The passage of the American Savings Promotion Act in late 2014 allowed banks and credit unions to establish PLS accounts in any state that approves the programs. Up until then, federally insured institutions were forbidden from offering promotional raffles, although select state-chartered credit unions first offered these accounts as far back as 2009.
Outside the United States, these accounts are not so uncommon. The U.K., for example, has allowed lottery-driven savings for the past 30 years. And Brazil, Germany, Iran, Japan, South Africa, Turkey, and others all offer PLS accounts.
National PLS Programs
The first national PLS project, Save to Win, launched in 2009 with the express purpose to make saving money fun.
“A big challenge is that saving is not much fun,” Timothy Flake — executive director of the D2D Fund, which helped design Save to Win — told Bankrate in 2015. “For a lot of us, it’s the antithesis of fun.”
In the first year, credit union members participating in Save to Win opened more than 11,000 accounts across the state of Michigan and saved $8.5 million.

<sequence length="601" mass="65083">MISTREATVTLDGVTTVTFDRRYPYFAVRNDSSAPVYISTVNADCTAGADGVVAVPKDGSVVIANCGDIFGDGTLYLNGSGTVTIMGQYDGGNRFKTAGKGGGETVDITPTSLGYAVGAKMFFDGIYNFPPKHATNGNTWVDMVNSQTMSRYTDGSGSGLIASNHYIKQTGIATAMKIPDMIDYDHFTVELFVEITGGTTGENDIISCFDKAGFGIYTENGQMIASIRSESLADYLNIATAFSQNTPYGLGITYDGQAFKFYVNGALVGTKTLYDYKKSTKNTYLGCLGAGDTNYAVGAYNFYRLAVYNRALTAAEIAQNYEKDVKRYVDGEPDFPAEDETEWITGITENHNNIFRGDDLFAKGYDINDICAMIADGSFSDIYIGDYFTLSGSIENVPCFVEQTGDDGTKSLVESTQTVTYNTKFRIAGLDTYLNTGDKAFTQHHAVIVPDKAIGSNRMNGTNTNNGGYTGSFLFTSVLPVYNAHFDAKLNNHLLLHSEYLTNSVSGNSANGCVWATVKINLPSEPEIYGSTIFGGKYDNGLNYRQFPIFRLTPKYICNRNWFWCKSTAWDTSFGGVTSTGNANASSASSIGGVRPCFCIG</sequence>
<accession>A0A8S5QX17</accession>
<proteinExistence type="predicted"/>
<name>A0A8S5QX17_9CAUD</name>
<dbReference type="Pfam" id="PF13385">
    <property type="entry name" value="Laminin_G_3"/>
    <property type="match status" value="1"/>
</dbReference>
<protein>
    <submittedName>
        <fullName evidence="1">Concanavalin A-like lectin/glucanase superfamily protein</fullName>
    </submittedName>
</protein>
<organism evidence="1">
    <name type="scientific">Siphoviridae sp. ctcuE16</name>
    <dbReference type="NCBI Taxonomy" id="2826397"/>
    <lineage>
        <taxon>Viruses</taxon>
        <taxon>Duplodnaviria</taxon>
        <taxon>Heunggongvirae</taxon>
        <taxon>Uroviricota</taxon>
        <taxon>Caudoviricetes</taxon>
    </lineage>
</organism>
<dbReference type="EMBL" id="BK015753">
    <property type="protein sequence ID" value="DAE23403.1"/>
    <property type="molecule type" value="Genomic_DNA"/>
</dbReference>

Save to Win requires depositors to open a 12-month Save to Win share certificate with a minimum opening deposit of $25. Depositors must make deposits every month, and for every $25 increase in their monthly balance, they earn one entry into a monthly drawing — up to 10 entries per month. Save to Win does not offer a grand prize, unlike some other PLS programs. Rather, drawings occur every month and quarter, which can vary by state, and prizes range from $25 to $5,000.
Since 2009, Save to Win financial institutions have awarded $2.4 million in prizes.
Where Members Can Save To Win
Credit unions in the following states offer prize-linked savings accounts through Save to Win:
State League Programs